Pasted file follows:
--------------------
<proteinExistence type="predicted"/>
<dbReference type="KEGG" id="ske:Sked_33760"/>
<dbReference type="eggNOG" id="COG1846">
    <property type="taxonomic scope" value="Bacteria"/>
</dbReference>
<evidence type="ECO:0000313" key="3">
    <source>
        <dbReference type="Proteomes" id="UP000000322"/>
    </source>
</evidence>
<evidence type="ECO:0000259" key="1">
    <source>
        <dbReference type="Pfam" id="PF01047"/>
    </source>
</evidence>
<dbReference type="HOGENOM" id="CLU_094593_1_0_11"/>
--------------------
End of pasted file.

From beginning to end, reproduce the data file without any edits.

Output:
<proteinExistence type="predicted"/>
<dbReference type="KEGG" id="ske:Sked_33760"/>
<dbReference type="eggNOG" id="COG1846">
    <property type="taxonomic scope" value="Bacteria"/>
</dbReference>
<evidence type="ECO:0000313" key="3">
    <source>
        <dbReference type="Proteomes" id="UP000000322"/>
    </source>
</evidence>
<evidence type="ECO:0000259" key="1">
    <source>
        <dbReference type="Pfam" id="PF01047"/>
    </source>
</evidence>
<dbReference type="HOGENOM" id="CLU_094593_1_0_11"/>